The felt bundle that had seaweed in didn’t take much colour, but I do love the marks you get on the outside from where the threads were wound round.



I took a couple of my ‘old fishing station’ bundles back there towards the end of the week to unwrap them and see what results I would get from the experiments I’d set up. They had definitely developed over the few days they’d sat on the veranda, colour seeping through in various places. The top one of the bunch had just sea weed in it, wrapped in silk. It seemed right to return the seaweed to where I’d found it. The others I wanted to bring home to give them longer to develop.

I was intrigued to see what would have happened to my rust prints that I’d left in the hut. When I got there the one on the shelf was just as I’d left it with some nice marks transferred from the rusty bits and pieces onto my paper.

The cows had been into the hut over night (probably to get out of the rain the previous day) and crashed about a bit. They had left their mark in various places amongst the ropes and ‘stuff’ on the floor. They’d also knocked my other paper off the box I’d left it on. There were marks on it from the rusty nails but also the odd foot print!

I unwrapped the thread that was binding my bundle tight then unrolled the silk, shaking out the bits of weed that I’d wrapped up a few days earlier.

The different types of weed left different marks and colours, some with quite distinct patterns from the veins and fronds.

As the silk unwound it flew in the breeze like a flag. I carried it to the edge of the water to rinse out the last bits of weed.

The silk dried quickly in the warm breeze and sunshine. I wet another small piece of wool felt and wrapped it around a big limpet shell, binding with linen thread. This one was to go home with me, along with a jar of sea water with a few of the rusty nails I’d found for future use.



A couple of days after exploring the inside of the old fishing station I returned and started a few experiments. Having read in India Flint’s Second Skin about the value of dipping fabric in seawater before other dyeing processes I popped a few bits and pieces into the waves and gave them a good soaking. Some were left to dry on the pebbles.

I gathered up bits of sea weed from the receding water and wrapped them in the wet silk.

I did the same for some salty wet wool felt.

I took a few rusty nails from inside the hut and added these to one of the seaweed bundles to see what difference it would make to the potential colours. This bit felt very scientific – some with and some without as a control!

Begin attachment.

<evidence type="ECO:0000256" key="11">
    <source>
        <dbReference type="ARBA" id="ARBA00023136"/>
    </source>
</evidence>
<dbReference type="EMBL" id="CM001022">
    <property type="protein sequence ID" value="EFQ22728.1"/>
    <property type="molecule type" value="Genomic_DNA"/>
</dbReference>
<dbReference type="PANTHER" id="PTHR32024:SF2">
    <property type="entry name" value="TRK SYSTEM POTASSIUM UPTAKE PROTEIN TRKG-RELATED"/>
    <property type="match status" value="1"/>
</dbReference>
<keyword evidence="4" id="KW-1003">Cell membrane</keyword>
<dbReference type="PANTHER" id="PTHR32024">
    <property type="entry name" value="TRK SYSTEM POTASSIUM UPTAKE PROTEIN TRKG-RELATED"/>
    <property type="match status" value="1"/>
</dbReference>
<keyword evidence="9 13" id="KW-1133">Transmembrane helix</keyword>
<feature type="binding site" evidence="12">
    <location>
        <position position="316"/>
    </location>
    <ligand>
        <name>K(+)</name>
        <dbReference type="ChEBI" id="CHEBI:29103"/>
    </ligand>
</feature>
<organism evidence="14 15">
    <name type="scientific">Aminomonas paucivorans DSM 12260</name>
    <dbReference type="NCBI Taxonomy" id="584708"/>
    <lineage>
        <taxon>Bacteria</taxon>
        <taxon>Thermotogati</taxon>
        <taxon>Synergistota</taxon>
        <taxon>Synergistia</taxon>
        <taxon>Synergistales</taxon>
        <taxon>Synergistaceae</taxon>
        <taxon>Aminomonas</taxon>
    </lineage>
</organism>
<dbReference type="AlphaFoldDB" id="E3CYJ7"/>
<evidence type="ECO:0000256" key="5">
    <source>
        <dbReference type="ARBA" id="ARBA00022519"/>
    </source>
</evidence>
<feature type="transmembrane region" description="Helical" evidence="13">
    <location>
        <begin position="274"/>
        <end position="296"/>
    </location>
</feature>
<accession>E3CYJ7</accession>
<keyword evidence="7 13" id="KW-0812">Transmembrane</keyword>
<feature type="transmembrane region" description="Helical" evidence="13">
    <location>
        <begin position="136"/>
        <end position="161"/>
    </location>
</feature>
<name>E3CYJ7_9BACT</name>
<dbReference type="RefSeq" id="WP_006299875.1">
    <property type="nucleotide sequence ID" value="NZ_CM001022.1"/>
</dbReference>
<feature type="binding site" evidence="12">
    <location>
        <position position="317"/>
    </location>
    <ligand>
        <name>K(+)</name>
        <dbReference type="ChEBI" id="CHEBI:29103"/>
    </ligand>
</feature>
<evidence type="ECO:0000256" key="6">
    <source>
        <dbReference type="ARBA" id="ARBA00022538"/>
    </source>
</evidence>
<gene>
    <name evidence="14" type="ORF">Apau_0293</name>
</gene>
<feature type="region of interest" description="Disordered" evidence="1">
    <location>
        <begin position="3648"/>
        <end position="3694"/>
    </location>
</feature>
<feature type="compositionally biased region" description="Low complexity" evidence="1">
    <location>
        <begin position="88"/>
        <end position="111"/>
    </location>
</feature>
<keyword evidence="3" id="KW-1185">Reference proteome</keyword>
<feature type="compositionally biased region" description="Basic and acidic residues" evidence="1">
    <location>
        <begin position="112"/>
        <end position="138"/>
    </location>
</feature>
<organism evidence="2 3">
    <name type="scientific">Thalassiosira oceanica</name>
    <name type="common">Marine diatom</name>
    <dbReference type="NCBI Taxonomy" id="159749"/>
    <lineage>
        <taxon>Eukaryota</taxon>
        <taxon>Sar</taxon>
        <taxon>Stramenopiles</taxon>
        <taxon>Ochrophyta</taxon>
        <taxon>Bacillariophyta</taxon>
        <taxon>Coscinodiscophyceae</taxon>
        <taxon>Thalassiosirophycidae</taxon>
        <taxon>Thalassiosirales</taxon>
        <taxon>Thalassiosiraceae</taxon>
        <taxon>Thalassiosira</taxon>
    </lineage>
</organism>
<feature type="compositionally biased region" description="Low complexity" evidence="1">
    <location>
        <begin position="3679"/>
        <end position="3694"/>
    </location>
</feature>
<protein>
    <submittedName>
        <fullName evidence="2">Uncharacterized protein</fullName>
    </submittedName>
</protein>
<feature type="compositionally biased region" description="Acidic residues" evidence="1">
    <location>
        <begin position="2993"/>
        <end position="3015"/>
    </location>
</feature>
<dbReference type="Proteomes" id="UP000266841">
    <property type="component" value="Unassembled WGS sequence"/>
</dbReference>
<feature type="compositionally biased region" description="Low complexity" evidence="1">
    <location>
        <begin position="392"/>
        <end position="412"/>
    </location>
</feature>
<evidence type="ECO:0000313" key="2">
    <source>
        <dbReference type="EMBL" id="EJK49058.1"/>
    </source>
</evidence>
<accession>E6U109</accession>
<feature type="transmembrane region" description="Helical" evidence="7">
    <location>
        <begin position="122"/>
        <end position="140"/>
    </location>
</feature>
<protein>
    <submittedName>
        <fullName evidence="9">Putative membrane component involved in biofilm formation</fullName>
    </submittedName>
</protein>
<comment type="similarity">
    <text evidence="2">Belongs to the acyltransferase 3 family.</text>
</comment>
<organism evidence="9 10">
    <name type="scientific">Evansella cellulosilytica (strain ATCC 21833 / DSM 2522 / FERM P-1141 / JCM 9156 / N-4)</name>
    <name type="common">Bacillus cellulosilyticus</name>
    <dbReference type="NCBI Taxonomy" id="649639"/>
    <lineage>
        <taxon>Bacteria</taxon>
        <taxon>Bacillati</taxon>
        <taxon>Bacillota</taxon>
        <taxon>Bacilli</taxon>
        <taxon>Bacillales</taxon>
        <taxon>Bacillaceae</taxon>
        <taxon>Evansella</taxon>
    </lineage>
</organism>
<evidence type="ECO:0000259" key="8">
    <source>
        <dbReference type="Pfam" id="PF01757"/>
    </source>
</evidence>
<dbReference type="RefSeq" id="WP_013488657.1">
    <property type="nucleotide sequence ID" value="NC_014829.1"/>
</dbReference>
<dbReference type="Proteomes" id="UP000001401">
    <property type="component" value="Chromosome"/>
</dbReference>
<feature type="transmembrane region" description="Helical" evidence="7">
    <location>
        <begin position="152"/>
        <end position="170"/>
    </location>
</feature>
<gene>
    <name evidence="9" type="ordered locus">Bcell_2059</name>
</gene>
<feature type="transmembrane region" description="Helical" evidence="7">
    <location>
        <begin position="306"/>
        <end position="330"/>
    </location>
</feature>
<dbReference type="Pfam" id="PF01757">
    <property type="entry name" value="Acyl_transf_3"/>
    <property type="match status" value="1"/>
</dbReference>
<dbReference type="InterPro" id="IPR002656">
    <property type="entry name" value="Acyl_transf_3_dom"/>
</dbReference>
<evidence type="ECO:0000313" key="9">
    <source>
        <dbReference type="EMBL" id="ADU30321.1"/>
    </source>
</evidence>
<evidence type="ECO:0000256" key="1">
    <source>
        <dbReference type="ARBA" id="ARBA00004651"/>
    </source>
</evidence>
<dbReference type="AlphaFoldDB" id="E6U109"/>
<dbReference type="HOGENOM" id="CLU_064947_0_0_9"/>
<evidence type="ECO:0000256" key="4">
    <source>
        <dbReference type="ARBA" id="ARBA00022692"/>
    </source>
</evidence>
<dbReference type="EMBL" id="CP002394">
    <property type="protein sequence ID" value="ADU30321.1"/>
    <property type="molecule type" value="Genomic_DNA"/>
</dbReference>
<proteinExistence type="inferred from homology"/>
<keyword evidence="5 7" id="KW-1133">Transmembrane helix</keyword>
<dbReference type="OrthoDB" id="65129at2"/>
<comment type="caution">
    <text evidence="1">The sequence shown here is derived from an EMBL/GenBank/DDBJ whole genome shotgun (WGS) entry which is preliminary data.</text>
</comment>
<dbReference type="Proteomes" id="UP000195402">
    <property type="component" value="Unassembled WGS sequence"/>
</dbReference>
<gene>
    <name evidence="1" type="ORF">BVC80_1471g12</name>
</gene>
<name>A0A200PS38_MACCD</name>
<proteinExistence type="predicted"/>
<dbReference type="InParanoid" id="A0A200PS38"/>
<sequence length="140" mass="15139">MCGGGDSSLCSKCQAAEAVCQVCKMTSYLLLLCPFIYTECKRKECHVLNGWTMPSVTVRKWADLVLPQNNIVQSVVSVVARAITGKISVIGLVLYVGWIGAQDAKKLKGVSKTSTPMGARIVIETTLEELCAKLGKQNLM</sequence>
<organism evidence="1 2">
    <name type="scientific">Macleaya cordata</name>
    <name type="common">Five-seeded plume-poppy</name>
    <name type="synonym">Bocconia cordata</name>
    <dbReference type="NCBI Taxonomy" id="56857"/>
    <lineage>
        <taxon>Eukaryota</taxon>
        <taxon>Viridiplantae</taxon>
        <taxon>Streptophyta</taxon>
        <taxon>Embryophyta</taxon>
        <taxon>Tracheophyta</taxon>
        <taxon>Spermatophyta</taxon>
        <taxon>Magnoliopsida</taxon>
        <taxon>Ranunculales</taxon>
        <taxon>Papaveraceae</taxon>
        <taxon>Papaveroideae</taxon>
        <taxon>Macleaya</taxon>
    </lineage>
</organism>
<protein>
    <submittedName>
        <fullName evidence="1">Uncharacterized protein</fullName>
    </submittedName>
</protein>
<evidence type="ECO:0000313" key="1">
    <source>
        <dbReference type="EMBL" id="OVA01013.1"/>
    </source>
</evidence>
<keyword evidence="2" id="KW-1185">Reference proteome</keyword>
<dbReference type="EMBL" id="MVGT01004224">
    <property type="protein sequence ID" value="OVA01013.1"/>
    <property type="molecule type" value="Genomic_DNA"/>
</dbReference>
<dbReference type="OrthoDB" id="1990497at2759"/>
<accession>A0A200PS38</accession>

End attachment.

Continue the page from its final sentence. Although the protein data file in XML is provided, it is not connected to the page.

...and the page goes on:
I wrapped one piece of silk round various rusty metal objects without any weed in there but with plenty of salty wetness! I then put some pieces of paper from my sketchbook into the waves to thoroughly wet them (this is the point when anyone else on the beach might have started to wonder what the hell I was doing, but these Scottish beaches are so un-crowded that the nearest people were probably totally oblivious to my odd potterings). I then placed my wet paper underneath some of the rusty stuff in the hut to see if I might get some interesting rust prints.

The paper seemed to start to dry pretty quickly with the breeze and the fact it was a fairly nice day so I poured a bit more sea water on to these little setups a few more times through the day to keep them damp for as long as possible.

I then left them to it with the intention of returning a few days later, taking my bundles with me to sit and develop with time. What might I find when I returned? Would my paper be removed by a fisherman wondering what on earth people had been doing in his hut?

A few more beach treasures…

and this lovely little chap, later to be identified as a masked crab carapace. I’m always amazed how such a delicate thing like this can find its way from the waves onto the beach and remain intact.

There were various different sea urchins on this beach, including a number of little sea potatoes (or heart urchins – sounds a bit more romantic!), the smallest of which was about the size of my thumb nail. That one was too fragile though, and as I went to pick it up it crumbled in my fingers.